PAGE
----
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The other day on Instagram, @ourbeautifulbreathoflife shared an idea for a card that would be the perfect invite for E and V’s birthday party as they choose ‘rainbow books’ as a theme. Heading to bed, after seeing it, I realized that I haven’t introduced the Monti Kids gluing activity yet and knew exactly what we would be introducing for gluing and how.
I woke in the morning, and after our morning routine, gathered the materials to begin this crafty undertaking. I quickly realized this was going to be a bit particular. Rather than having invites be an “our” activity, they will be mine. E and V will have items available to create their own cards, but rather than creating invites, they can begin creating birthday cards for some people we care about.
There’s so much time and energy that needs to go into creating 22 of these cards that I knew I would become anxious and frustrated if rips and tears occur, which is bound to happen with glue. I could be more hands-on and point out where to paint the glue on and where to press, but I don’t want that to be their experience of art. To respect their creativity and personal take on what is introduced, I’ve always introduced and just ensured materials were treated with care–that’s it. I don’t want to change that now. We have so many other activities, such as cooking, in which instructions need to be followed and require more precision.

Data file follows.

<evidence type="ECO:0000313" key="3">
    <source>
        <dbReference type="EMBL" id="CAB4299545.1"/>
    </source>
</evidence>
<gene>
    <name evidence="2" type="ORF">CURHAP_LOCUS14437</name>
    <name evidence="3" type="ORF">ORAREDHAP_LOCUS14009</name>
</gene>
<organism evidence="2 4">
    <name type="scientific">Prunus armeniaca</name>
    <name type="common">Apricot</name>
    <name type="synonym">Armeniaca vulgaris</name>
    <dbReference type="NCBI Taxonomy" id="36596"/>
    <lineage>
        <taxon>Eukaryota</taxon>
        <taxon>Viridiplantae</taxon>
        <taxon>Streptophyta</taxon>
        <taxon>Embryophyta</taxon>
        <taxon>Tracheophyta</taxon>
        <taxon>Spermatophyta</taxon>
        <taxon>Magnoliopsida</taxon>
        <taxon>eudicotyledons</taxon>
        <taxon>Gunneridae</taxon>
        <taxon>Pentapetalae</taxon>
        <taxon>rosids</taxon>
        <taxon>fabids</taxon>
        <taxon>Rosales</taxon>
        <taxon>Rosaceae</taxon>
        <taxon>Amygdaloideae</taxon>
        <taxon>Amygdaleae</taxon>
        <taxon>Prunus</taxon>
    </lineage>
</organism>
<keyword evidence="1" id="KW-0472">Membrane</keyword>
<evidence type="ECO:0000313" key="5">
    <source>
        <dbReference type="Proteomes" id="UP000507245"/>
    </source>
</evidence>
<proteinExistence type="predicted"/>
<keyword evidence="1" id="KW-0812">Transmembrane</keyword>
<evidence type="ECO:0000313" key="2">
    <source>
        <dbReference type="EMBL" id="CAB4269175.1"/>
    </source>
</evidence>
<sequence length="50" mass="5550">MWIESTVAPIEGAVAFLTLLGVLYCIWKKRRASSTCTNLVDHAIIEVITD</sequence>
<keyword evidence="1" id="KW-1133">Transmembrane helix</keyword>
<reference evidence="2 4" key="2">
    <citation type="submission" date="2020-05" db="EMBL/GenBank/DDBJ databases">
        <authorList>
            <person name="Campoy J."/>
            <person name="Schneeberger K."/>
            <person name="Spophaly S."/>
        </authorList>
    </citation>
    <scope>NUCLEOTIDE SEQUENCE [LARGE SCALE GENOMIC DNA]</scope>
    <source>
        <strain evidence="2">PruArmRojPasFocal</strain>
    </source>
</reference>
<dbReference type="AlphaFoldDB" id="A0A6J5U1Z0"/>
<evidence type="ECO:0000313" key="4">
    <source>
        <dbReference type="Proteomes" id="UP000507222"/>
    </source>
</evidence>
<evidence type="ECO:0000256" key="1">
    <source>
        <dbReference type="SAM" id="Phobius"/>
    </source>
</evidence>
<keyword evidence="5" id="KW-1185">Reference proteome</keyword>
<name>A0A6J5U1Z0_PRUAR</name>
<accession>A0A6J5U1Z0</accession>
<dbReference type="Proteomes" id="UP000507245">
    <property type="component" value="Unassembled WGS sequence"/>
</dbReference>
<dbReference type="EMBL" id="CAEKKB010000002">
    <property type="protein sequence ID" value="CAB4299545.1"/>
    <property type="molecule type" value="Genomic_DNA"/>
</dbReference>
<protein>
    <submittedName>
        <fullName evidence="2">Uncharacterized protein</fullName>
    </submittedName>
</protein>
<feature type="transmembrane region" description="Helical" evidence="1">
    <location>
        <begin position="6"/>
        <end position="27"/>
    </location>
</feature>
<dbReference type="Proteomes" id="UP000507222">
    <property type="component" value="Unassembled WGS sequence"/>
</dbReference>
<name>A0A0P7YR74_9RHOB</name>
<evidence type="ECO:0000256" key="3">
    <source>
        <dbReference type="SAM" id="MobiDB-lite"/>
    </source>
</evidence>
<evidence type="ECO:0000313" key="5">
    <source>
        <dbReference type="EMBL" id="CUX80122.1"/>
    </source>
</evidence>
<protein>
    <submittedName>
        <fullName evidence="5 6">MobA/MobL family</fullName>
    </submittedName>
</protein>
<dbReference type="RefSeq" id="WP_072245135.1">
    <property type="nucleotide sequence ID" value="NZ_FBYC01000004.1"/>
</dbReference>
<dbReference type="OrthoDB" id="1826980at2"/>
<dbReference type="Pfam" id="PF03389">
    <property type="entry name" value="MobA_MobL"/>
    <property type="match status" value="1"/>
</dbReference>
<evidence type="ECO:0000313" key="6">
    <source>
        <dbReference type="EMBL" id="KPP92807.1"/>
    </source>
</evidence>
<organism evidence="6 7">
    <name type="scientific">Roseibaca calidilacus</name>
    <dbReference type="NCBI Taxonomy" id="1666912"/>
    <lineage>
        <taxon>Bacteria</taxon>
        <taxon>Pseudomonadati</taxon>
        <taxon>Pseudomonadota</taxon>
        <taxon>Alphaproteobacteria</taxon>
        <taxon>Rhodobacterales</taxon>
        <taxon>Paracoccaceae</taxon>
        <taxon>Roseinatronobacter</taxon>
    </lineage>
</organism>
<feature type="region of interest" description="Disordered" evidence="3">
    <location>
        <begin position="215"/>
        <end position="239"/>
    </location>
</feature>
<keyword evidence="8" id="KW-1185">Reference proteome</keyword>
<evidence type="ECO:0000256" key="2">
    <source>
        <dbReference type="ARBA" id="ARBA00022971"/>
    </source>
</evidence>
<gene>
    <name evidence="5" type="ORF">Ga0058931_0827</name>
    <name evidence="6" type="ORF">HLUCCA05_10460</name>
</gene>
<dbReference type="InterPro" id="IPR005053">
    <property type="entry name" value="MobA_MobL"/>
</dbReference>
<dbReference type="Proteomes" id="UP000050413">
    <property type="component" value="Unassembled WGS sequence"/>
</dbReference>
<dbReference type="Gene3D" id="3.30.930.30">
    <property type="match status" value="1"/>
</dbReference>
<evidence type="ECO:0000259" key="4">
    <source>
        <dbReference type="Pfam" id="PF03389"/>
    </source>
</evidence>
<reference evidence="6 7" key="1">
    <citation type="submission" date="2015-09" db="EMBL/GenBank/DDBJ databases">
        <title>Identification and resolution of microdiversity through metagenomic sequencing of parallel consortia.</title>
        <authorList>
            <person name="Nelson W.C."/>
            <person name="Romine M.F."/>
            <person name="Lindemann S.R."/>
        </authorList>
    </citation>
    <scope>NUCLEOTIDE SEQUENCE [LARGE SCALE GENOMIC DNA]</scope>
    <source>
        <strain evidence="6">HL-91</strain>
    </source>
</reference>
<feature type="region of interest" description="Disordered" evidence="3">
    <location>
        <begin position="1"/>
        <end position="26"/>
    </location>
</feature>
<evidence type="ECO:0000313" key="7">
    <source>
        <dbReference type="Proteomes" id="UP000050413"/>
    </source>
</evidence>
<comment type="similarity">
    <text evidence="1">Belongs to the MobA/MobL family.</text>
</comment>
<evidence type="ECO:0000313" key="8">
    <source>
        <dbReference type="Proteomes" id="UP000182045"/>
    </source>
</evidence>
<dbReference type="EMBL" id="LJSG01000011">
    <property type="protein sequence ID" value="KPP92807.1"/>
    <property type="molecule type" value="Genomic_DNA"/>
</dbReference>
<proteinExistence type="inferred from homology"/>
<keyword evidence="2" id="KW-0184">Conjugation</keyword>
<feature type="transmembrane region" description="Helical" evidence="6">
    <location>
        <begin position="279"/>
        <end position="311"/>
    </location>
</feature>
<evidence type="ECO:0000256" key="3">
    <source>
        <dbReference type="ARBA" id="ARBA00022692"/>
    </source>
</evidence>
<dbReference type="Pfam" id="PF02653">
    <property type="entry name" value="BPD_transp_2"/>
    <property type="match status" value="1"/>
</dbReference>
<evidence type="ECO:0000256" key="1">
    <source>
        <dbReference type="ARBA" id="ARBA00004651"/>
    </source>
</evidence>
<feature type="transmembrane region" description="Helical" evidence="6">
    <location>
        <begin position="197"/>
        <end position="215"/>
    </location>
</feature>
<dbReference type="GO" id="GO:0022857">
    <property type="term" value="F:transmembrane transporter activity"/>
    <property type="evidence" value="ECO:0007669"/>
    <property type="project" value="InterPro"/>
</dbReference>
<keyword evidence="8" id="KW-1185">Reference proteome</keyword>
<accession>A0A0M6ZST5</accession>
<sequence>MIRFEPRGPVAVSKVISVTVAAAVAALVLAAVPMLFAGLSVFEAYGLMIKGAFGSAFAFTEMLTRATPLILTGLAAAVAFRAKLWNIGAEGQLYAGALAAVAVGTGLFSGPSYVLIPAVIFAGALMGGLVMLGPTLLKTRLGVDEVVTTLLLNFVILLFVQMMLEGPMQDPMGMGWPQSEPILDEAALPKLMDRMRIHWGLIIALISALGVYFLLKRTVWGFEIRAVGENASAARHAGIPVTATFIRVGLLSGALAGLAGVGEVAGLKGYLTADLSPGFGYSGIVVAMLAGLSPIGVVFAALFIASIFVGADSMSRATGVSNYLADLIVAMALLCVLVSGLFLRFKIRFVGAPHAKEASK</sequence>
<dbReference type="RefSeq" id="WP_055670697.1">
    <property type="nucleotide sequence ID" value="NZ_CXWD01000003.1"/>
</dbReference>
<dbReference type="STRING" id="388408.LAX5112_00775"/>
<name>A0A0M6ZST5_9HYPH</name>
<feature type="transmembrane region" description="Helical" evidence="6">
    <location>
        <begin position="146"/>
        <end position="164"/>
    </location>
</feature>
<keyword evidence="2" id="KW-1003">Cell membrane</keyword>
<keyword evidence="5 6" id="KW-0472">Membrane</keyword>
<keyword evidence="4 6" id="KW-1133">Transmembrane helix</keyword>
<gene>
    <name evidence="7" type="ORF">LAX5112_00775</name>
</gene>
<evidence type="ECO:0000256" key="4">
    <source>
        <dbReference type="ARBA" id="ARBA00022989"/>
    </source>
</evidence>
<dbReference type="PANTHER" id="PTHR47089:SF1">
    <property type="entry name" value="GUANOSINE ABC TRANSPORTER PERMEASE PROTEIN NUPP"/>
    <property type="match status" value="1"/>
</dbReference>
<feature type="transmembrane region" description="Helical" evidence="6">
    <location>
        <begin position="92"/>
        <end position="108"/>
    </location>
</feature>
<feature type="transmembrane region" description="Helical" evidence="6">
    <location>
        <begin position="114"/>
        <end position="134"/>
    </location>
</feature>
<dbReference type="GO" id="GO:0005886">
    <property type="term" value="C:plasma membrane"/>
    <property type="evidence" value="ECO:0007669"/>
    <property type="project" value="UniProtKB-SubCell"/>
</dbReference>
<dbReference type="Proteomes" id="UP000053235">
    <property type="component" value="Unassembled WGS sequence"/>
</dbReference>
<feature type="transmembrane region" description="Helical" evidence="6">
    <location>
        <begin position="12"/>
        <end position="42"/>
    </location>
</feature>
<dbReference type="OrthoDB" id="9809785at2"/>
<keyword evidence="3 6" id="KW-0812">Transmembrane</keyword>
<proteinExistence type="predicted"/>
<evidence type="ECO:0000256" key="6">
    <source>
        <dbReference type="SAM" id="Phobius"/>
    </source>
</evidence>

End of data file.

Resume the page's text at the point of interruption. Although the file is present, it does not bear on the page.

I always want the progress and joy of creating to be more important than the product–so I’m going to create an environment that fosters that.
So their invite cards were a mama project. When you involve your children in so much, it’s okay to keep a project to yourself once in a while.
The Monti Kid kit is beautiful and thoughtfully designed. (Full disclosure, box 8 was gifted to me for my participation in a Bump article.)
If you would like to create your own kit:
–small sealable container for the glue
-paper cutouts. You can do this, for ease, or, you can get these to incorporate another aspect and another activity–as well as hand muscle strengthening. I only put out six small cutouts at a time. E and V each get to choose one and then they both always choose heart. This prevents the activity from being overwhelming.
-medium cutting board or another board to use as a gluing surface. This board not only creates the surface area or work on but also defines that area (similar to the reason we use mats for floor work). This is the area we glue on, not on others.
I introduced this activity by showing them the process, slowly. Preparing materials by lining up them up left to right, as we read (post to come). We unscrew the container, pick up the brush, dip the brush in the glue, dab it on our paper, lay the brush back on the chopstick holder, pick a cutout, and place it on the glue spot. Remember, no words, just slow movements. I repeat until my paper is finished and hang up to dry. Then it’s their turn.
There is only one glue kit. While one child glues, the other child is welcome to use stickers, colours, use scissors, or whatever else. Having an item, such as this, encourages patience while we take turns using it.